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Central administration of insulin-like growth factor-I decreases depressive-like behavior and brain cytokine expression in mice.

Park SE, Dantzer R, Kelley KW, McCusker RH - J Neuroinflammation (2011)

Bottom Line: Pretreatment with IGF-I or antidepressants significantly decreased duration of immobility in the TST in both the absence and presence of LPS.LPS increased, whereas IGF-I decreased, expression of inflammatory markers interleukin-1ß (IL-1ß), tumor necrosis factor-(TNF)α, inducible nitric oxide synthase (iNOS) and glial fibrillary acidic protein (GFAP).These results indicate that IGF-I down regulates glial activation and induces expression of an endogenous growth factor that shares anti-depressant activity.

View Article: PubMed Central - HTML - PubMed

Affiliation: Integrated Immunology and Behavior Program, University of Illinois at Urbana-Champaign, Urbana, Illinois 61801-3873, USA.

ABSTRACT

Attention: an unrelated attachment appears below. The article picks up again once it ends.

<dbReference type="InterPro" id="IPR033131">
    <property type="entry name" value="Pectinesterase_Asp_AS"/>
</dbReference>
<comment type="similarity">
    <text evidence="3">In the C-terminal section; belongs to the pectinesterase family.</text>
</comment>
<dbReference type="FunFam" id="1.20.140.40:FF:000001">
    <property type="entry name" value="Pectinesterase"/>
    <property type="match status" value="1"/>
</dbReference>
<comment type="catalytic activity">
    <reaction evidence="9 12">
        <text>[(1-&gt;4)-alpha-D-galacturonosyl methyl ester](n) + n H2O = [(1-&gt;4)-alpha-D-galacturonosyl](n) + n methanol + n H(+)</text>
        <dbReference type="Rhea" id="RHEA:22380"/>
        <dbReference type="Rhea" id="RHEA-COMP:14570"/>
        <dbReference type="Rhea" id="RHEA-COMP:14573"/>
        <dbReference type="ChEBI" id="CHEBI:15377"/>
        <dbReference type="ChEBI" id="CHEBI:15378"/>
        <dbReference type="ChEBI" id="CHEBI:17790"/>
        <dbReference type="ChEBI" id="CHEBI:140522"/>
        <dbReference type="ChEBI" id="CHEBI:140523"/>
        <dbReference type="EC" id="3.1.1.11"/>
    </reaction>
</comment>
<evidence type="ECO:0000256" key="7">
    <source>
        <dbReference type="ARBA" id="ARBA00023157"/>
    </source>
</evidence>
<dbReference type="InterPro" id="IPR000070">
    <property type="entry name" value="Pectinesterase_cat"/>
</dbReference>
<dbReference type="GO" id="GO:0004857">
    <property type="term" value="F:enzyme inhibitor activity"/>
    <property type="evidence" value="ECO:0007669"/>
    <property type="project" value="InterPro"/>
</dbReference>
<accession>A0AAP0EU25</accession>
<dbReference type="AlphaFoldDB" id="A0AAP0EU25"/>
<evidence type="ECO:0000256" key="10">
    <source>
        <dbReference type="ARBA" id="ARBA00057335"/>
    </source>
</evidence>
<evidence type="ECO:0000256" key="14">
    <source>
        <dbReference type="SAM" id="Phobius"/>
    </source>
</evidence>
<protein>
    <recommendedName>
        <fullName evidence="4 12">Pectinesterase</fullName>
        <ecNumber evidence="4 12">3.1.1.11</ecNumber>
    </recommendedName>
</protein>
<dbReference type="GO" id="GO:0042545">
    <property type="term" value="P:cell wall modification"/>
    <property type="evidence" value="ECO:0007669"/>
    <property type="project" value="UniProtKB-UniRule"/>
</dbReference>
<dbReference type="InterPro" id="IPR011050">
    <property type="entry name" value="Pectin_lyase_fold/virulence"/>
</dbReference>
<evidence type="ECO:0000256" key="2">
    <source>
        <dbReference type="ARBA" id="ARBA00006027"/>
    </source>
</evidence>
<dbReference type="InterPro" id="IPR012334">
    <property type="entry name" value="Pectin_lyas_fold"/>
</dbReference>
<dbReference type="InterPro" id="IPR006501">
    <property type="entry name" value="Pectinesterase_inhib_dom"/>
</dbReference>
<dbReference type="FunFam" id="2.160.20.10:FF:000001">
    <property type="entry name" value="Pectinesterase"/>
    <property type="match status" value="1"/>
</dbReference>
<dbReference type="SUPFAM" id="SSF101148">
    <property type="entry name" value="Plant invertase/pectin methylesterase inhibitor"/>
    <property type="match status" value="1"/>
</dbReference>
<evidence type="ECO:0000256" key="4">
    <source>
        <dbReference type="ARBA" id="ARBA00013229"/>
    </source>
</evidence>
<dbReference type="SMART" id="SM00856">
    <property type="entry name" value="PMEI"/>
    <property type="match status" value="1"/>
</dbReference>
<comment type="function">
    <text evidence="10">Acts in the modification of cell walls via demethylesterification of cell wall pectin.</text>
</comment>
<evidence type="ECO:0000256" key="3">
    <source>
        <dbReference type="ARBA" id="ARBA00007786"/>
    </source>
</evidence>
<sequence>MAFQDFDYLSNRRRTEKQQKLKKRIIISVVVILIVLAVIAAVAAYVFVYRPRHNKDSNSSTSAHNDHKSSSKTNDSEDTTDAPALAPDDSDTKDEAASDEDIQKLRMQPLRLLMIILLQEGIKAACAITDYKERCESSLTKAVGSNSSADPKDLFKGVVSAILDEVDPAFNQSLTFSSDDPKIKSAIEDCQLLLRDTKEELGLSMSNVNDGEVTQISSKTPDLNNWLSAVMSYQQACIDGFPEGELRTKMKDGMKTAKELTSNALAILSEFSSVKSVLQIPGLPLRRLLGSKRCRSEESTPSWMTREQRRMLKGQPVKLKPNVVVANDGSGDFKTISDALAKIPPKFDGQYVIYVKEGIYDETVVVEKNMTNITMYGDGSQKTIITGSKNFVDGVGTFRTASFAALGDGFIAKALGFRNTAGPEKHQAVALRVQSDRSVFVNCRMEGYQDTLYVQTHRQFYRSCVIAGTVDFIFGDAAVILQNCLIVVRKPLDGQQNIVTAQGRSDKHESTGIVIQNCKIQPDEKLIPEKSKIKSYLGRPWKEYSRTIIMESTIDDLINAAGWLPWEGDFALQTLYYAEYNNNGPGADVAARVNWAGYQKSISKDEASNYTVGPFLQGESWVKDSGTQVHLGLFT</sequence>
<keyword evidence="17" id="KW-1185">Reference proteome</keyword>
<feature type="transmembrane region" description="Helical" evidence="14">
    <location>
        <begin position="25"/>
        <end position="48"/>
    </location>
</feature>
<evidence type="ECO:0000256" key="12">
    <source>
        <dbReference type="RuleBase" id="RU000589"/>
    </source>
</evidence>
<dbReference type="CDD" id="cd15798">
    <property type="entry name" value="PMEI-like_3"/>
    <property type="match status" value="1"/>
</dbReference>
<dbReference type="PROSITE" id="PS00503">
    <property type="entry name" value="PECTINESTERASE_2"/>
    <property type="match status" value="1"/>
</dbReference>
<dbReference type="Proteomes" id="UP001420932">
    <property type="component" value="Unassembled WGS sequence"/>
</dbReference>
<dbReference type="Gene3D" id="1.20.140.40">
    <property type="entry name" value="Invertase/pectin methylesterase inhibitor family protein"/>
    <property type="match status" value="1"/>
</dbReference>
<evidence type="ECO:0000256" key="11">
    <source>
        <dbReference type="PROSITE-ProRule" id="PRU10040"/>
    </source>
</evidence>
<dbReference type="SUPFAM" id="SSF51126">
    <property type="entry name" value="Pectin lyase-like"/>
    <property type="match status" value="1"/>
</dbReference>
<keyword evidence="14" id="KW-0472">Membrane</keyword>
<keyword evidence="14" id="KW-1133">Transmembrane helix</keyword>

Exogenous administration of insulin-like growth factor (IGF)-I has anti-depressant properties in rodent models of depression. However, nothing is known about the anti-depressant properties of IGF-I during inflammation, nor have mechanisms by which IGF-I alters behavior following activation of the innate immune system been clarified. We hypothesized that central IGF-I would diminish depressive-like behavior on a background of an inflammatory response and that it would do so by inducing expression of the brain-derived neurotrophic factor (BDNF) while decreasing pro-inflammatory cytokine expression in the brain. IGF-I (1,000 ng) was administered intracerebroventricularly (i.c.v.) to CD-1 mice. Mice were subsequently given lipopolysaccharide i.c.v. (LPS, 10 ng). Sickness and depressive-like behaviors were assessed followed by analysis of brain steady state mRNA expression. Central LPS elicited typical transient signs of sickness of mice, including body weight loss, reduced feed intake and decreased social exploration toward a novel juvenile. Similarly, LPS increased time of immobility in the tail suspension test (TST). Pretreatment with IGF-I or antidepressants significantly decreased duration of immobility in the TST in both the absence and presence of LPS. To elucidate the mechanisms underlying the anti-depressant action of IGF-I, we quantified steady-state mRNA expression of inflammatory mediators in whole brain using real-time RT-PCR. LPS increased, whereas IGF-I decreased, expression of inflammatory markers interleukin-1ß (IL-1ß), tumor necrosis factor-(TNF)α, inducible nitric oxide synthase (iNOS) and glial fibrillary acidic protein (GFAP). Moreover, IGF-I increased expression of BDNF. These results indicate that IGF-I down regulates glial activation and induces expression of an endogenous growth factor that shares anti-depressant activity. These actions of IGF-I parallel its ability to diminish depressive-like behavior.